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Objectives and inspiration

This text outlines a way to publish and learn in a collaborative way. It's very scalable, you could it all on your own, with a few people or with hundreds of people. Of course, the dynamics would be different, and for groups elements of community management will be needed. While this list aims to be very practical, a more comprensive handbook for peer-to-peer learning is the Peeragogy Handbook. The fun thing is that it lives here, on GitHub. You can contribute to the handbook on GitHub as well by going here.

A practical workflow for collatborative learning and publishing

  • Organize your thoughts using mindmapping. There are lots of tools, I like to use MindMeister. The added benefit is that, in a later stage, you can turn your mindmap into a collaborative map, asking others to help you. There are free alternatives for online mindmapping but they won’t all allow for collaborative mindmapping.

  • Organize your concepts: build a lexicon. Do this by linking to Wikidata (which makes you give a short description), eventually contributing to the Wikidata knowledge base.

  • Head over to social media such as Twitter and Facebook to listen. Organize relevant people in Twitter lists, search for hashtags. Other interesting places for in-depth discussions are Reddit and Quora, and for each subject you’ll find specialized forums.Use a good dashboard such as Tweetdeck or Hootsuite to keep stuff organized.

  • I still use RSS-feeds and RSS-readers, in my case that’s Feedly. Make your own procedure for hunting and gathering important content. You can stock posts into Feedly and in social bookmark services such as Diigo. I use Diigo a lot, it makes it easy to use tags, descriptions and to work in groups.

  • Have your own blog, but don’t underestimate the technical hassle. An easy solution might be Tumblr, Medium or Ghost. Or you could go for a fully hosted WordPress or Drupal solution, or for a decentralized solution suc as IPFS or the Beaker Browser. The advantage of Wordpress or Drupal is that you have more freedom to experiment. You can also blog on GitHub.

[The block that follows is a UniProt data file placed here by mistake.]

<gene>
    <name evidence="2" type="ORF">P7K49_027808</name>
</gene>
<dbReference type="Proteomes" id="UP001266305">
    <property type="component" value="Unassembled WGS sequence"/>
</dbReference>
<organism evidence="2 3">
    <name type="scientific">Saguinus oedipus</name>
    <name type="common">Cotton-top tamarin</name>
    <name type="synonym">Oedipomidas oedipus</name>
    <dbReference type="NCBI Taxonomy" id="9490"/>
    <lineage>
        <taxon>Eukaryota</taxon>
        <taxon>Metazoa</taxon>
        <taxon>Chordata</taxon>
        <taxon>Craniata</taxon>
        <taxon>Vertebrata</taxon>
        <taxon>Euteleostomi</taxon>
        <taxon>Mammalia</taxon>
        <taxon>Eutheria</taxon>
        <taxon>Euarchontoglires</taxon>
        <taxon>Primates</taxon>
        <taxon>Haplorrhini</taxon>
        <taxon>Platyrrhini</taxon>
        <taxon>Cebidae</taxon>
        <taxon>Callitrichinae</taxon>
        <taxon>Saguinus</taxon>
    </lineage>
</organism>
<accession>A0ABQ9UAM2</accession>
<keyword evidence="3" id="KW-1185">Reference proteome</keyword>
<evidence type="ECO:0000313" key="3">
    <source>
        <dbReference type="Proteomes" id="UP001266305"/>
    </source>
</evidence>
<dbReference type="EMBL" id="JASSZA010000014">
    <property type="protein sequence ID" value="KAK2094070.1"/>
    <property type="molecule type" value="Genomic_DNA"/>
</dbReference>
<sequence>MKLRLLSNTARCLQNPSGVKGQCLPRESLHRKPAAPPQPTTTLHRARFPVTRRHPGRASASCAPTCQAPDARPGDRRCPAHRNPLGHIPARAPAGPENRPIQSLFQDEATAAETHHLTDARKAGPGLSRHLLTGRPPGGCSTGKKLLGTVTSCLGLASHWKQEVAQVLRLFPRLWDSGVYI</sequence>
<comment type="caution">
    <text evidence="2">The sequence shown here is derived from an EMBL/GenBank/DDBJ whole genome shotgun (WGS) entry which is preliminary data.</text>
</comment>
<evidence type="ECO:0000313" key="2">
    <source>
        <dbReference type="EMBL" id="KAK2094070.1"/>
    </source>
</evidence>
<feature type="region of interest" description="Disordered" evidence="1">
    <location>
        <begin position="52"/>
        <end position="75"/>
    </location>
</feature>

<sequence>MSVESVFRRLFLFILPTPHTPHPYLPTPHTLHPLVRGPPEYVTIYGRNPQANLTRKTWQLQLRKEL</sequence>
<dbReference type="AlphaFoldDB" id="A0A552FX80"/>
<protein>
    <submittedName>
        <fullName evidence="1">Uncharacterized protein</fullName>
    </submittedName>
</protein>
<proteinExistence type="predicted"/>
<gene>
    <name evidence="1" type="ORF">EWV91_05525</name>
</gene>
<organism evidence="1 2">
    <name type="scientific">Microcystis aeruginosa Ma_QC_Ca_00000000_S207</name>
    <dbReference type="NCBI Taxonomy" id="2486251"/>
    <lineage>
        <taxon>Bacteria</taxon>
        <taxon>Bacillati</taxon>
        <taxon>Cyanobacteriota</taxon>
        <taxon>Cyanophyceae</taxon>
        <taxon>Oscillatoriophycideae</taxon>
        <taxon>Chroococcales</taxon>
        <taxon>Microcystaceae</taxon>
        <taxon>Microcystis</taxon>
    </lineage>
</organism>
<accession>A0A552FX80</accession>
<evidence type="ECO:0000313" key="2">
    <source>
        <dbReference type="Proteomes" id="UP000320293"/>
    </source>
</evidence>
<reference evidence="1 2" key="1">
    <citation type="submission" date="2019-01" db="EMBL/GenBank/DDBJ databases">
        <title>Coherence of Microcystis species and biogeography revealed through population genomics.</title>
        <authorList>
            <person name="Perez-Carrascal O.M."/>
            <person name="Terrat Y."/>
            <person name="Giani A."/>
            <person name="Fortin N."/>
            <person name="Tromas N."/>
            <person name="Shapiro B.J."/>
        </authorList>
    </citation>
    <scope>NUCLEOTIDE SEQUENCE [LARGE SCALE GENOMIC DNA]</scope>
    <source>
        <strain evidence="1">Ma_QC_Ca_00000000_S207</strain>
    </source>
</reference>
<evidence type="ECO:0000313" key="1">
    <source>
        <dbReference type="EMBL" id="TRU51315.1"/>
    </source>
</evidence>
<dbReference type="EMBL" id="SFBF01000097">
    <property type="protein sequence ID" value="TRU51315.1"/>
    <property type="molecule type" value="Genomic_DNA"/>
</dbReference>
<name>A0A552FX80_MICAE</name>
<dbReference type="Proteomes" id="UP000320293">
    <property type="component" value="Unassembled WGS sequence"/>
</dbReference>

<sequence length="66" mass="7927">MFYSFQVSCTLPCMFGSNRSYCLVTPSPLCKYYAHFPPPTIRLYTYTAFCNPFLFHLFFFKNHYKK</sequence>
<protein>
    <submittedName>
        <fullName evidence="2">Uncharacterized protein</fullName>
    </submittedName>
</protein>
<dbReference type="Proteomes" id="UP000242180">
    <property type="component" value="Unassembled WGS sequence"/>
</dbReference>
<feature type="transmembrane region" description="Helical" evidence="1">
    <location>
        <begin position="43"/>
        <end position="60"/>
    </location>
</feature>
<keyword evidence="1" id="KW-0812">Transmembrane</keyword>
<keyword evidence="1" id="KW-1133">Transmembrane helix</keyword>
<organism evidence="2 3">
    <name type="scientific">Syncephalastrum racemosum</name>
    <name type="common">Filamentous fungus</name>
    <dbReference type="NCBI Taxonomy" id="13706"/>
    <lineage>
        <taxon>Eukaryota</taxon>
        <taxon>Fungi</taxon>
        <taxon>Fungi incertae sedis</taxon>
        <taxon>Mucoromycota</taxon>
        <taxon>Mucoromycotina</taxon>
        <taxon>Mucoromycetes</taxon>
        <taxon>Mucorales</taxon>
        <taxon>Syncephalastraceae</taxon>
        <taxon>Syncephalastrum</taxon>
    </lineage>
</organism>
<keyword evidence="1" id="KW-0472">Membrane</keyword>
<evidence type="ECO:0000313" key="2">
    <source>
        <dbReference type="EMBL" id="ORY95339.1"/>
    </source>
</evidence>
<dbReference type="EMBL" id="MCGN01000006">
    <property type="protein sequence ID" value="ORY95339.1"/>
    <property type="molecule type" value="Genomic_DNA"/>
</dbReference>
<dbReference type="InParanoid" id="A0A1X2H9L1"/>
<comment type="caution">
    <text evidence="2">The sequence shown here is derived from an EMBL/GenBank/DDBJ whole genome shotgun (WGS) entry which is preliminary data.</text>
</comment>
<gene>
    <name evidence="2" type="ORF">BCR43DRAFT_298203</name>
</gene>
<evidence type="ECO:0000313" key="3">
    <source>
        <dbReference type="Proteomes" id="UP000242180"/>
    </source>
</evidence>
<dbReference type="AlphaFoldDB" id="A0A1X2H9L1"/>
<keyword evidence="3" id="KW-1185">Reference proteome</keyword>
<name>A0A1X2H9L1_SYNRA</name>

• Why not open up the writing itself by using GitHub or the Blockstack-app Graphite? People can build their own versions and eventually suggest to merge the different versions.

  • Of course you also need social media to talk about your blog posts and to discuss with others. Don’t hesitate giving others credit for their posts and contributions and engage in real conversations, not in thin excuses to promote yourself.

  • This is where the circle closes itself: you return to the social media to tell people about your post and to reconnect. You can use the feedback to develop your mindmap even further and then you can publish the mindmap as a collaborative document where others can add their own thoughts. Maybe this will inspire you for a new post and a new cycle.

  • Chances are that you can invite people to form a small community on Slack, Mattermost, Discord, Mastodon... where you can work together, exchange bookmarks, organize channels for different aspects of the subject the community is interested in.

  • A videoconferencing tool such as Zoom enables you to engage with that community into a weekly of monthly meeting. Or you can invite experts for short presentations and experiment with realtime collaborative mindmapping.